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It is a whirlwind in here

Month

June 2021

I Am Among The Anointed Pure Of The Earth

I have had my second shot (or “jab” as her Blessed Majesty, The Queen, refers to it}.


Pfizer, one month earlier than scheduled,


I didn’t follow the yellow brick road (though it was as good as) but a series of yellow tape arrows down some stairs and then down more stairs then through a Fire Door [DO NOT LEAVE OPEN] and then a corridor that led to another corridor where a fellow got my name and checked his iPad and looked at my card and before I could say “Yes, it’s me” a voice came from an office door “Dale, is that you?” and in i went and appreciated how efficient it all was.

So I sat myself down and was asked ‘which arm’ and then asked if I wanted some warning or if just to give the jab and I had barely indicated the latter choice And a little round band aid was applied. and then it was done. Didn’t feel a thing.


 Then I got a piece of paper with the time limit to which I was supposed to wait {10:59} and  a little pin I could pin to my shirt which says “Fully Vaccinated” with a cross of two band aids underneath.


And when 10:59 popped up I was offered my freedom and before I was out the door my chair was being disinfected for the next person, kept outside in an antechamber.


And then, back along the yellow lines and arrows {except going against the arrows}, and I didn’t leave the fire door ajar, and up the two flights of steps and into the sunny (and not too hot) morning.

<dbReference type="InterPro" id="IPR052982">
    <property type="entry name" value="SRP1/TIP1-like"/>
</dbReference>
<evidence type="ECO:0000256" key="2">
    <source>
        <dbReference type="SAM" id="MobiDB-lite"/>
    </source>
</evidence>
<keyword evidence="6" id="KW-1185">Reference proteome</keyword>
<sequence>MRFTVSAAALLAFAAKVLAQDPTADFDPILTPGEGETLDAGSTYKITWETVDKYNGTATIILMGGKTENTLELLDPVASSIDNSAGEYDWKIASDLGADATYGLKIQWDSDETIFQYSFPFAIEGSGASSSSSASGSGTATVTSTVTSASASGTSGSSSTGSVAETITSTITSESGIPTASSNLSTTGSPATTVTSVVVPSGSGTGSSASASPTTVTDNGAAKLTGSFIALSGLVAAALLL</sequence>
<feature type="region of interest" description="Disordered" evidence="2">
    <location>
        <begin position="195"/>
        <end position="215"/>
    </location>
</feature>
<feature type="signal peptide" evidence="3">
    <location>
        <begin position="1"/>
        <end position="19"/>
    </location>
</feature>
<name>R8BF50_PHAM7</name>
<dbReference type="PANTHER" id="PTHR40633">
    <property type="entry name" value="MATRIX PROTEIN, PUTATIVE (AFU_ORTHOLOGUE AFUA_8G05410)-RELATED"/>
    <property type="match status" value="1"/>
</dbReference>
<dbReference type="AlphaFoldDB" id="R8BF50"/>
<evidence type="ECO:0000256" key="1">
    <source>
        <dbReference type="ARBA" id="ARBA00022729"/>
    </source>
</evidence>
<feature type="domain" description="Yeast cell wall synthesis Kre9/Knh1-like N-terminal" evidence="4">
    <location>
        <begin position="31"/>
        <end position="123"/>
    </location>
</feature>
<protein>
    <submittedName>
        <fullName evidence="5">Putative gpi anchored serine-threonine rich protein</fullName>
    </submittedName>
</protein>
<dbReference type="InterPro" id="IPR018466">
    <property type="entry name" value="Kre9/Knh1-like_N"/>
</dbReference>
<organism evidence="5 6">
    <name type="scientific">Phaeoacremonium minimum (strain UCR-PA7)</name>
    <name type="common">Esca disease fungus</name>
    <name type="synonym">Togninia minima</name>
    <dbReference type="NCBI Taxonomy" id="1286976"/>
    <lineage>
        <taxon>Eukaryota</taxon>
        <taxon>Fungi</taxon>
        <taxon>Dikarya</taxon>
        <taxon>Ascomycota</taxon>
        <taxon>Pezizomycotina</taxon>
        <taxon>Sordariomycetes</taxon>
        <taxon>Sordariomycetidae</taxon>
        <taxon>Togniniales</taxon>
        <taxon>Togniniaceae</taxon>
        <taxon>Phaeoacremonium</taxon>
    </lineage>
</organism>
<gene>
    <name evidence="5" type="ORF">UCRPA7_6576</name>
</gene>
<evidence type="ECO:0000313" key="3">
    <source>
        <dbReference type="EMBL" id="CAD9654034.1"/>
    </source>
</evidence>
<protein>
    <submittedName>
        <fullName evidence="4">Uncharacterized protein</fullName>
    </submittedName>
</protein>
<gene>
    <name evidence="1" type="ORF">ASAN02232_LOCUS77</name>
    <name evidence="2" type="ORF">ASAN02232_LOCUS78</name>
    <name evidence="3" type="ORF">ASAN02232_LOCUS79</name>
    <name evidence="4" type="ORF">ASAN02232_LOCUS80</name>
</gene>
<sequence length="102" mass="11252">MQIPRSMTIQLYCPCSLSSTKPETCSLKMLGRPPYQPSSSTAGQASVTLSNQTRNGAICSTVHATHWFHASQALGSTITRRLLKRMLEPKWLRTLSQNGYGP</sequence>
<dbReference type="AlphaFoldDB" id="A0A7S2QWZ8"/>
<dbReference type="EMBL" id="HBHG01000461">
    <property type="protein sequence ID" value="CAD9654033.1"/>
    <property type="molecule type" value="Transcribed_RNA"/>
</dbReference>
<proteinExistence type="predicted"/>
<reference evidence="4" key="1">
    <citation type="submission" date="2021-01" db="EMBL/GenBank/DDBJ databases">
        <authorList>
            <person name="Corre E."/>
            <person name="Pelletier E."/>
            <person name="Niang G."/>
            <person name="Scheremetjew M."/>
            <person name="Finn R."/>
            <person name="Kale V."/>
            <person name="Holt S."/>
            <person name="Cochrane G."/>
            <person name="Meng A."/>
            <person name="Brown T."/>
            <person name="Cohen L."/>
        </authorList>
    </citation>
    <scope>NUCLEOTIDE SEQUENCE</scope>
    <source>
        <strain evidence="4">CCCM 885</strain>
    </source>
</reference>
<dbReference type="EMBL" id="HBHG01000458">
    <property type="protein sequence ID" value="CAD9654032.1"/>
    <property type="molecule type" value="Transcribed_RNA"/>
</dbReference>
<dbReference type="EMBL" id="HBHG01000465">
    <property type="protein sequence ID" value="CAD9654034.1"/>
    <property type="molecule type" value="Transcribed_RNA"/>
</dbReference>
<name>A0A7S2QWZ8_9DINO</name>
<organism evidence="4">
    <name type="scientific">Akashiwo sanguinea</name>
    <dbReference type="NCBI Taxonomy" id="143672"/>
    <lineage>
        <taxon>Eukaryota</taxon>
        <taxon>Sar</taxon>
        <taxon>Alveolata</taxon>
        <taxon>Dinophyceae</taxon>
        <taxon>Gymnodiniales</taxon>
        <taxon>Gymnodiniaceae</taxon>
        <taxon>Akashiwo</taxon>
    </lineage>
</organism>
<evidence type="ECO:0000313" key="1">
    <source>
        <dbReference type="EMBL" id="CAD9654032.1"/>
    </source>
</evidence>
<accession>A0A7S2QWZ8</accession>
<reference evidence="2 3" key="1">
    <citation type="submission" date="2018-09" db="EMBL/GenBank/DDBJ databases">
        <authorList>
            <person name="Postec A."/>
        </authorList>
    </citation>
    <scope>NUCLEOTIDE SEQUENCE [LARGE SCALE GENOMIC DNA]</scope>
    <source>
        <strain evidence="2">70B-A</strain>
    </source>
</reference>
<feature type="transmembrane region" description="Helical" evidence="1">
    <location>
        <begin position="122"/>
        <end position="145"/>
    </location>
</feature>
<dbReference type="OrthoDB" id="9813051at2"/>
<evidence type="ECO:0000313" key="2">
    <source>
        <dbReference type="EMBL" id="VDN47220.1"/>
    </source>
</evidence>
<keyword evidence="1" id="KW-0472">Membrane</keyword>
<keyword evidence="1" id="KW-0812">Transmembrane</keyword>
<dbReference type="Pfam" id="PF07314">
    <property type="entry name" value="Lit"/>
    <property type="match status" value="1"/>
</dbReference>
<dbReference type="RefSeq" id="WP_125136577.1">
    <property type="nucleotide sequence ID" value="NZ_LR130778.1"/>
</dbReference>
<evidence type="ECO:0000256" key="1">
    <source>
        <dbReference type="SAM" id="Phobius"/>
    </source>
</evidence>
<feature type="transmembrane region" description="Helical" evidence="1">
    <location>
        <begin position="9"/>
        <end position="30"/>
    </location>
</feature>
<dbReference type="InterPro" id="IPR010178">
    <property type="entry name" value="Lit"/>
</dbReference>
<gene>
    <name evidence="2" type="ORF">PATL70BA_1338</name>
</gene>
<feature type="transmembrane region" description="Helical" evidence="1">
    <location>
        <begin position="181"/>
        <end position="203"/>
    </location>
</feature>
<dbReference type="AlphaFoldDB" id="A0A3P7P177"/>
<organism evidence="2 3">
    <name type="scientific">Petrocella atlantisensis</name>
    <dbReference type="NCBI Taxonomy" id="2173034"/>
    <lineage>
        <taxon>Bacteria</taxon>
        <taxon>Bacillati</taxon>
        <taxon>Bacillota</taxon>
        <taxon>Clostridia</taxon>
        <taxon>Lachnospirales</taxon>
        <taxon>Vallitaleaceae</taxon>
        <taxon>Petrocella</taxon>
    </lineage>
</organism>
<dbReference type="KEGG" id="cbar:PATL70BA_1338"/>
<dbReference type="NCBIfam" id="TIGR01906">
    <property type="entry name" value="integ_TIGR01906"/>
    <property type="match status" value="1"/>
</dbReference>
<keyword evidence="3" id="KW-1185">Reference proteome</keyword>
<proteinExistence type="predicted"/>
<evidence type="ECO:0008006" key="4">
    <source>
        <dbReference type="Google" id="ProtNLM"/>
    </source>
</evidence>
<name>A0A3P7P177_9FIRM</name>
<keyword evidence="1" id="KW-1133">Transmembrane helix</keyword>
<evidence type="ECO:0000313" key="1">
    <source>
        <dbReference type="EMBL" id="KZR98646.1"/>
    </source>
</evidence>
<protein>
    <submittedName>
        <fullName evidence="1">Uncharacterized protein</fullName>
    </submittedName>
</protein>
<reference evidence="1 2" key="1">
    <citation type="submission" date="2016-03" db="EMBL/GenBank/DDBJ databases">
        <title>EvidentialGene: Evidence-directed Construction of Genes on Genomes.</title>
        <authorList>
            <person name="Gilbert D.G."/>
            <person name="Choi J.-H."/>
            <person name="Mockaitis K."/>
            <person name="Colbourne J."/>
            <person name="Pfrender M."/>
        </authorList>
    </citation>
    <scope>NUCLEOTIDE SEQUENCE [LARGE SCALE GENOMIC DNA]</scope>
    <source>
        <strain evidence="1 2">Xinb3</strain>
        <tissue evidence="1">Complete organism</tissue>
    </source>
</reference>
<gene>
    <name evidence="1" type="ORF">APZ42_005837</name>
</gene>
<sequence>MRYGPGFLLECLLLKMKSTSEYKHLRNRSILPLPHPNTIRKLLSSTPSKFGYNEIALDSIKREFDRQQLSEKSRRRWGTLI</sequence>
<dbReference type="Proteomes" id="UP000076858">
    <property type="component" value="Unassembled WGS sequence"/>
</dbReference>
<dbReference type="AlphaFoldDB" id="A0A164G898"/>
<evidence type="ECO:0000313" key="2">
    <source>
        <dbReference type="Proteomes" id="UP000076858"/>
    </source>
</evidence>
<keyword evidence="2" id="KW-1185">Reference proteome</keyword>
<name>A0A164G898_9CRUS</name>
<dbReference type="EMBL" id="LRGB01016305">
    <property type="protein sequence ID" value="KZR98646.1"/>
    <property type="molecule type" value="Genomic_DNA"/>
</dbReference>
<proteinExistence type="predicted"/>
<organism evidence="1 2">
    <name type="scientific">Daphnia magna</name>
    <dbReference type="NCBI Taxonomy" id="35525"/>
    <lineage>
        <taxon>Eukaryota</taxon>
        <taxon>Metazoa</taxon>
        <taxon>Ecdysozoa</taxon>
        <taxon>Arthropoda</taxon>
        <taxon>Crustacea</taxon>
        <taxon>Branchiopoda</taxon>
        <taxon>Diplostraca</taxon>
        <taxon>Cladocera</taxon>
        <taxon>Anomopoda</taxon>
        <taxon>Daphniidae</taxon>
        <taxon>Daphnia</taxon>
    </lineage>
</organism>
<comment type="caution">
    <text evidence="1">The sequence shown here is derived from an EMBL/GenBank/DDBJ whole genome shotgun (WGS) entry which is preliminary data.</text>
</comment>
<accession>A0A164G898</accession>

Jeez – maybe I should have worn my button.

Alison Alexandra And The Beautiful Game

Alison Alexandra is wearing a wide-brimmed straw hat. She has a light blue ribbon tied around the hat, the ends of which trail down the back of her neck. She also wears oversize sunglasses, with broad, mirrored lenses that show nothing but reflection. Even if she is recognised from her past brush with fame, and her tiny fraction of team ownership in the beautiful game, she won’t really be seen.

Against her better judgement, though in accord with her better interests, Alison Alexandra is attending a knockout game in the semi finals of the World Cup. Two full periods and (if necessary) an extra half hour and (if necessary) a penalty shoot-out. The beautiful though slightly too hot weather for the beautiful game makes her attire more than appropriate.

Her companion, who ceded to her years ago the tiny fraction of team ownership, still pursues his desires for her renewed interest, whether from helicopters at sea to entertainment like the World Cup with all the trimmings. And this time – because it will be a nice antidote from her staggering travail with R/Jane-the-Ghost- she accepts.

And she knows that – actually – he is going to be interested in the game.

Alison Alexandra does not like the sanitization of owners boxes and enclosed spaces – “May as well be watching it on television,” she says – so, although they actually have some of the best seating, they are not in the crowd and exposed to the turmoil and noise and passion of the tens of thousands of rabid fans. Which is what “real” is – and Alison Alexandra likes “real.”